Gardeningfilter - Horsetail. Ugh.
July 30, 2013 11:30 AM   Subscribe

Hi folks, our garden has a moderately bad horsetail (marestail) infestation going on. I'm new to this gardening thing. So, any tips on getting rid of the stuff?

We moved in to our house a few months ago. The garden is nice and easy to maintain for a novice like myself, but there's a creeping horsetail infestation going on where the old occupants had a trampoline and it's wrecked the ground beneath it. I've checked a previous Mefi thread where there was a little bit of advice on horsetail but Google comes up with a ton of contradictory advice about managing the stuff. So, Mefites who know about these things, is there a way of getting rid of it? Bonus problem; the cat loves sleeping near that patch, so Roundup and the like are probably out of the question.
posted by peteyjlawson to Home & Garden (5 answers total)

Best answer: We had horsetail at our last house. I did a fair amount of reading up online, and the best advice I got was to go for "rhizome exhaustion"- meaning, you pull out as much as you can, as far down below the surface as you can get, then check on it frequently (daily is best, every other day ok) and immediately pull up any new shoots you see. And you do this regularly, until the rhizome has spent all its energy putting up new shoots without being able to get more energy from the sun. Staying on top of it is critical, obviously.

I will admit this took well over a year to eradicate completely. Horsetail is a giant pain in the ass. In our yard, the horsetail invasion was along the path out to my car, so the daily check was not too onerous.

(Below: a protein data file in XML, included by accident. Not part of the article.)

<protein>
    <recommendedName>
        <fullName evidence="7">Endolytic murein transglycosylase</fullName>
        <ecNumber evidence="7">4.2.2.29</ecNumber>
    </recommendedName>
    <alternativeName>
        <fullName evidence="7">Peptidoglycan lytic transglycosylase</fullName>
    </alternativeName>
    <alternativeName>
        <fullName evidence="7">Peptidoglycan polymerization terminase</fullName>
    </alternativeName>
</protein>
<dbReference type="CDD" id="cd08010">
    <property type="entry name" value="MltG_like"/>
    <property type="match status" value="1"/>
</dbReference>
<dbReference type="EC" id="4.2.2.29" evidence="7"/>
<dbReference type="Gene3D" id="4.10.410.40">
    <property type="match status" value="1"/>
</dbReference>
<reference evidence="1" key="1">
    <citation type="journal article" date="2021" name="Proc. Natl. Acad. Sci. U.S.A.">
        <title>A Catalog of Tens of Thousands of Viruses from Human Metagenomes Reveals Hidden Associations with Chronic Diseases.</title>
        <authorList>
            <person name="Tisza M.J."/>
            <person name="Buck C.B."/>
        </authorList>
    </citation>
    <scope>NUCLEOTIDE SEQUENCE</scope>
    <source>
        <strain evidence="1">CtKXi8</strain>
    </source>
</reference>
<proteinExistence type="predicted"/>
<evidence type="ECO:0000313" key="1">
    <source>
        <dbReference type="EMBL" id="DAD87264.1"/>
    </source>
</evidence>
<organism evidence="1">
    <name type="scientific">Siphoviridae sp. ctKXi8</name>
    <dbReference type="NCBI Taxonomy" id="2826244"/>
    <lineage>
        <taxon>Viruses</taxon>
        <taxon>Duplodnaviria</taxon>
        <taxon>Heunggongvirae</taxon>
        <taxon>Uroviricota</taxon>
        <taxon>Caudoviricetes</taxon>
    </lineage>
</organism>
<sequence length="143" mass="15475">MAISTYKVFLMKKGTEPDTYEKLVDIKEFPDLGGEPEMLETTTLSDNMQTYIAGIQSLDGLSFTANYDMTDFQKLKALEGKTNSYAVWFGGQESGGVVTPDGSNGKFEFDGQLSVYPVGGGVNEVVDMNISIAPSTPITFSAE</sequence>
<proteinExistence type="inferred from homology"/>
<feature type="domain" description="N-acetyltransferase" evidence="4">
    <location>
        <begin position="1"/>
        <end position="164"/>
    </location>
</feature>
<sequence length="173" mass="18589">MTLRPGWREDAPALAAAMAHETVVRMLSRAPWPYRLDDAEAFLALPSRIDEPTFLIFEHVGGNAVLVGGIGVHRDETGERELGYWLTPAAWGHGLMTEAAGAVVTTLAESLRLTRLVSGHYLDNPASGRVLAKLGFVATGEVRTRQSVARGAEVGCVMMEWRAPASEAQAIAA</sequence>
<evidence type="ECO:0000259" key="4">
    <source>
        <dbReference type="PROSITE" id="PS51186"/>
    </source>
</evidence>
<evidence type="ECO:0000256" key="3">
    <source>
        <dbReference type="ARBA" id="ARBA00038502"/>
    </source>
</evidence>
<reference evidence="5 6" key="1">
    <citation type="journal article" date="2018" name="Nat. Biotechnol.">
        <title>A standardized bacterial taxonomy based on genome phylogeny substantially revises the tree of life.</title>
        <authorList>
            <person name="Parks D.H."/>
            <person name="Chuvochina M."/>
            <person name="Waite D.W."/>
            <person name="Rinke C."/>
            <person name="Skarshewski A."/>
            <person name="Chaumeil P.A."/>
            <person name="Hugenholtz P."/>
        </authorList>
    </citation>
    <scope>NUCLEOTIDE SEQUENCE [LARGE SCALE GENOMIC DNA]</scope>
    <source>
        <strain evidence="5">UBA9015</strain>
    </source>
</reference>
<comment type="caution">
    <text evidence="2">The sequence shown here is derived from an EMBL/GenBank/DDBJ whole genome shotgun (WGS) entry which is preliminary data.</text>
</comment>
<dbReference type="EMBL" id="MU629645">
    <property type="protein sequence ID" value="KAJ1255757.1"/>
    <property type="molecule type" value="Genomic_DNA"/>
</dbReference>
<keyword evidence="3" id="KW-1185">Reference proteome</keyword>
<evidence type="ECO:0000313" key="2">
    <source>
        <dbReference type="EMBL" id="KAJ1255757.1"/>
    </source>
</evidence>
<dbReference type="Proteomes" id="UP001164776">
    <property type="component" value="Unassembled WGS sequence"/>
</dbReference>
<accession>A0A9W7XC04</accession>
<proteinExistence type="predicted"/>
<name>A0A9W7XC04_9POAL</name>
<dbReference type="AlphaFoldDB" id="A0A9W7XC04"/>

No chemicals used. I never tried the boiling water thing but it's worth a shot. You gotta get the rhizomes, though, or it will just come back.
posted by ambrosia at 12:47 PM on July 30, 2013 [1 favorite]

Best answer: Assuming you are in the Northern Hemisphere.

Any tails that come up at this time of year dont produce seeds and you can pull up. Let them get about 9 inches first and if you pull vertically and steady you will get a lump of root. This may not be any better than cutting them at ground level but it is satisfying.

If you want to use RoundUp then you need to break the waxy coat. The way I do it, though you wont find this on a bottle of Roundup and is possible hazardous, is to wear a pair of latex gloves with a pair or absorbent cotton gloves on top. I run my left hand up and down the tail to break the wax, and then dip my right glove into a container of Roundup and run it up and down the tail. Give it at least three weeks to do its thing.

Important. In Spring, some of the first tails that come up have "seed"; the seed is a fine white dust and spreads very easily. You will soon be able to spot the difference between this and regular tail as the tops are different. Dont just pull these up as it will spread the seed. I either cover with a plastic bag and then pull it up and seal the bag at the bottom, or a cover with a plastic coke bottle with the bottom cut off and then unscrew the lid and spray then replace the lid.

Best of luck, I have 1 acre of land and unchecked my tails will grow to head height
posted by priorpark17 at 8:01 AM on July 31, 2013 [1 favorite]

Response by poster: Thanks for the advice folks. Going to try a few different things in a few areas to see which one works best for our garden, and will keep an eye out for the seed spreaders next spring. Will hopefully get on top of it eventually, but this definitely seems like it's going to be a project rather than a quick fix.
posted by peteyjlawson at 2:36 PM on July 31, 2013

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